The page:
How to conduct a warehouse audit [w/checklist]

Blog » How to conduct a warehouse audit

What I love most about the warehouse environment is that there’s always something to do. In the hustle and bustle of everyday activities, however, it can be hard to set aside the time to work on improvement projects.

That’s why conducting an effective warehouse audit is an important skill that every leader needs to have. From ensuring warehouse security and following safety protocols to tracking inventory, a warehouse audit can help you identify potential areas for improvement in your operations.

The more auditing you do, the more effectively you can make changes. While some areas need a complete overhaul, many others require only a few minutes. These are the steps I follow to conduct a comprehensive warehouse audit every time.

Choosing what to audit

Before you start a warehouse audit, decide where you want to focus. A full audit can take several hours or days to complete depending on how thoroughly you check everything.

I prefer auditing individual areas of the warehouse in depth and then completing a more general audit each week. Here are some major areas you might want to audit:

  • Pallet racking and/or storage bins
  • Workstations (pack tables, management desks, etc.)
  • Ship dock
  • Warehouse documentation
  • Trailer yard
  • Product inventory
  • Corporate offices
  • Facilities (bathrooms, break rooms, etc.)
  • Conveyance
  • PIT equipment

If you have a smaller warehouse, you can easily combine some of these categories. You can also simply break up the building into separate areas (outbound, inbound, etc.) and audit all the categories within those regions.

Conducting the audit

Once you’ve picked the area(s) you want to focus on, you can start the actual audit. Remember, the goal is to find areas of improvement. In general, I recommend looking at safety, productivity, quality, 5S, and administrative performance.

A successful warehouse needs all these areas to run smoothly.

The surface level details should be easy to fix. Repair a table leg. Resecure some electrical cables. Declutter a disorganized cabinet. Jot down even these small tasks as corrective actions. You never know how a simple fix might improve productivity or prevent safety incidents.

Warehouse audits, however, offer an opportunity to go beyond these details. Especially when you do them regularly.

Over time, you may realize that the same problem keeps popping up every few months, weeks, or even days. During your audits, jot down everything you see that could use improvement—regardless of whether you know immediately how to tackle it.

After collecting your observations, you can start to work on fixing issues and brainstorming long-term solutions.

An infographic showing the three main steps for how to conduct a warehouse audit. Step 1 is to choose your focus. Decide which area of the warehouse you want to audit. Note that the more areas you include your warehouse audit, the longer it will take to complete. Step 2 is to find opportunities. During the audit, jot down any issues you come across. Include both surface level issues and deeper or recurring ones. Step 3 is to take action. Schedule out corrective actions for the issues you’ve observed. Make sure you plan out improvement projects and assign tasks to ensure improvements move along.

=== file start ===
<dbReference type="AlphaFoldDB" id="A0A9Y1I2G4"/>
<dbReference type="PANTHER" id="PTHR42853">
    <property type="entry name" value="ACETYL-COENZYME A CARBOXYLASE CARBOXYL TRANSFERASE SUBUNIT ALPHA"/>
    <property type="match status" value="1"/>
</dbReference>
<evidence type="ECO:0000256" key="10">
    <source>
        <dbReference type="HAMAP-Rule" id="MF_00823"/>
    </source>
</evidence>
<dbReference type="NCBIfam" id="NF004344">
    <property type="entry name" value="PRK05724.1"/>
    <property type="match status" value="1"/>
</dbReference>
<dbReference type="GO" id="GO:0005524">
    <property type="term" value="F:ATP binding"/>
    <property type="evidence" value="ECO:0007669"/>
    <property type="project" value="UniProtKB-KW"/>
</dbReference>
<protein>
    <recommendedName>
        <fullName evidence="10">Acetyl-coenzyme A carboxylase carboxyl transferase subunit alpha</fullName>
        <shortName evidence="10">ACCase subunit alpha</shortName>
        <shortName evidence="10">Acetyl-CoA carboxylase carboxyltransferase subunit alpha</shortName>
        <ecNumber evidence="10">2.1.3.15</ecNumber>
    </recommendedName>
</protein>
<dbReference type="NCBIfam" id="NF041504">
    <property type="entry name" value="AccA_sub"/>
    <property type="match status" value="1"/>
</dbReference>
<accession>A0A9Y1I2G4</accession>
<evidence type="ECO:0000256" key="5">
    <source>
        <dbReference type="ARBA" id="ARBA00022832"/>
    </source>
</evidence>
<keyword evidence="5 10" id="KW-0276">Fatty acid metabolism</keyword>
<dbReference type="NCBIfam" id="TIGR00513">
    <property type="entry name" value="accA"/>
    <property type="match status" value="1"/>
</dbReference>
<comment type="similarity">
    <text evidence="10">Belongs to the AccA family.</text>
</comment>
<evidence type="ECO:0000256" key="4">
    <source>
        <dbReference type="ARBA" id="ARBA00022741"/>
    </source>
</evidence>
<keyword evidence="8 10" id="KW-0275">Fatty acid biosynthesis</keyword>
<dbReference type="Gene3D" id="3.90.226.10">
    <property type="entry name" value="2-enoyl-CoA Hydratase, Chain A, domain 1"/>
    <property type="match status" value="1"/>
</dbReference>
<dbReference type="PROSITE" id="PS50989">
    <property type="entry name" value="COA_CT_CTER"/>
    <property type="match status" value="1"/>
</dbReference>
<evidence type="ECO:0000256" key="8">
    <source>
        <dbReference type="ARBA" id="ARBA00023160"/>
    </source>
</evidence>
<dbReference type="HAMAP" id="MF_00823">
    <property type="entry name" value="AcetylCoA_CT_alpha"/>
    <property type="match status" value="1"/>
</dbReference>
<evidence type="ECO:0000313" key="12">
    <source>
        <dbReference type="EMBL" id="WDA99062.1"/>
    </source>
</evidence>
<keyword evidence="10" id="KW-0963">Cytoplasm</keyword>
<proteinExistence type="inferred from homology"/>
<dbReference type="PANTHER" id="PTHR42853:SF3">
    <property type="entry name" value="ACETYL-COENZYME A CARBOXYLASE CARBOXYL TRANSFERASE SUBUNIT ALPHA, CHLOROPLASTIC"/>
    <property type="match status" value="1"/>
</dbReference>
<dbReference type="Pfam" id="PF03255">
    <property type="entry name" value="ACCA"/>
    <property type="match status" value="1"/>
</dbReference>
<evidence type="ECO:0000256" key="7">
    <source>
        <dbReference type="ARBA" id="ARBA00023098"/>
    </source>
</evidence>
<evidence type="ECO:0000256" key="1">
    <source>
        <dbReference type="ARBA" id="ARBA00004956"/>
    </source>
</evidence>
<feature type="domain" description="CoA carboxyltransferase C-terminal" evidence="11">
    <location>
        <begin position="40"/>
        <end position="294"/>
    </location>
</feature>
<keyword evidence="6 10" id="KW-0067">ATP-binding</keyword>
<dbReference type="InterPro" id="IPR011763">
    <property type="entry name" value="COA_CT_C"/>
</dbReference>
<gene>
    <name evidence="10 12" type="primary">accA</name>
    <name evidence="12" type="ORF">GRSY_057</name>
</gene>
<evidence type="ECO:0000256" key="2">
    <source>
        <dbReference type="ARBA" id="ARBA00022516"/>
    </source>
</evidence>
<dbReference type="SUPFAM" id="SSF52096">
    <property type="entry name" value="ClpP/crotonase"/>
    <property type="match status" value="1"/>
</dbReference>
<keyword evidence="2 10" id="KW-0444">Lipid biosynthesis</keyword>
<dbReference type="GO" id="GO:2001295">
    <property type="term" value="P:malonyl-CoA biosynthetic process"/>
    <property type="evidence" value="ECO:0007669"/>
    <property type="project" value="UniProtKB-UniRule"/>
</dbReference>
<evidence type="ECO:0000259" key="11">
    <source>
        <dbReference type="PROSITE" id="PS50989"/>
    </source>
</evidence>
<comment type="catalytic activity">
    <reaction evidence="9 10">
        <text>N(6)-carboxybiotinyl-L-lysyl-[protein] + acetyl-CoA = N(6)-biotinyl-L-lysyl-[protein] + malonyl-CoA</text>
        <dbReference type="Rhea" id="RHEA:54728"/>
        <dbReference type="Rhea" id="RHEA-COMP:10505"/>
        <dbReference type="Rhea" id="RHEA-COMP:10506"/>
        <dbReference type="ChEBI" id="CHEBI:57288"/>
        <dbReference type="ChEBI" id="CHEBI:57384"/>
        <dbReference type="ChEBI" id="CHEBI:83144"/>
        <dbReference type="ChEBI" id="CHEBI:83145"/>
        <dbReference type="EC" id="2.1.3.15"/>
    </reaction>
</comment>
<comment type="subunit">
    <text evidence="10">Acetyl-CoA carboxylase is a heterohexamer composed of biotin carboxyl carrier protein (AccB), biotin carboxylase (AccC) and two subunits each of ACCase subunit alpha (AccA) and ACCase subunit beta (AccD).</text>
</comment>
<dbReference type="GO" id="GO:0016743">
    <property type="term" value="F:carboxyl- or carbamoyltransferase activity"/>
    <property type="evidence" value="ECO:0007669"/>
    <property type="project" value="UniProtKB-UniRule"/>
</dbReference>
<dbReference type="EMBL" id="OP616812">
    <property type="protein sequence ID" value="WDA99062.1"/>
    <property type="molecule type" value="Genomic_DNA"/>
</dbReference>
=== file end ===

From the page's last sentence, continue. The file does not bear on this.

Acting on your findings

Your warehouse audit will prove useless unless you act on your findings. Start by tackling the easy tasks:

  • Scheduling equipment repair or maintenance
  • Cleaning up a messy area
  • Red tagging broken equipment
  • Filing outstanding warehouse documents

Next, figure out which areas require a bigger time investment to improve. For example, if you’re auditing your product inventory and realize that certain items often end up damaged, you need to find out why.

Naturally, deep diving an observation from a warehouse audit will take time. So, it’s necessary to block off time on your team’s calendar to tackle these areas with more care.

The last part of your audit is to plan out any large projects. This can include things like repairing door seals on the ship dock or reorganizing pack stations to a more efficient layout.

Make sure that you schedule action items for these projects, so they’re completed in a timely manner. If you don’t, you’ll probably come across the very same observation on your next warehouse audit.

Documenting warehouse audits

As with any form of process improvement, it’s important to document your findings. That’s because documentation:

  • Makes it easier to find recurring issues
  • Ensures that employee turnover doesn’t disrupt progress
  • Establishes your commitment to improvement (for regulatory purposes)
  • Provides your team with a historical record of what has and hasn’t worked

The best way to keep track of past warehouse audits is to store them in the cloud. EHS software is probably the most common tool that companies use to manage both internal and external compliance data.

I personally prefer digital data management because I can see other peoples’ notes and whatnot if I’m trying to deep dive an issue. Whether you use software or just a central file storage location, I definitely recommend a digital version.

Monica Kinsey

Monica is a former warehouse operations manager with a passion for workplace safety. Her favorite topics to cover include safety leadership and continuous improvement.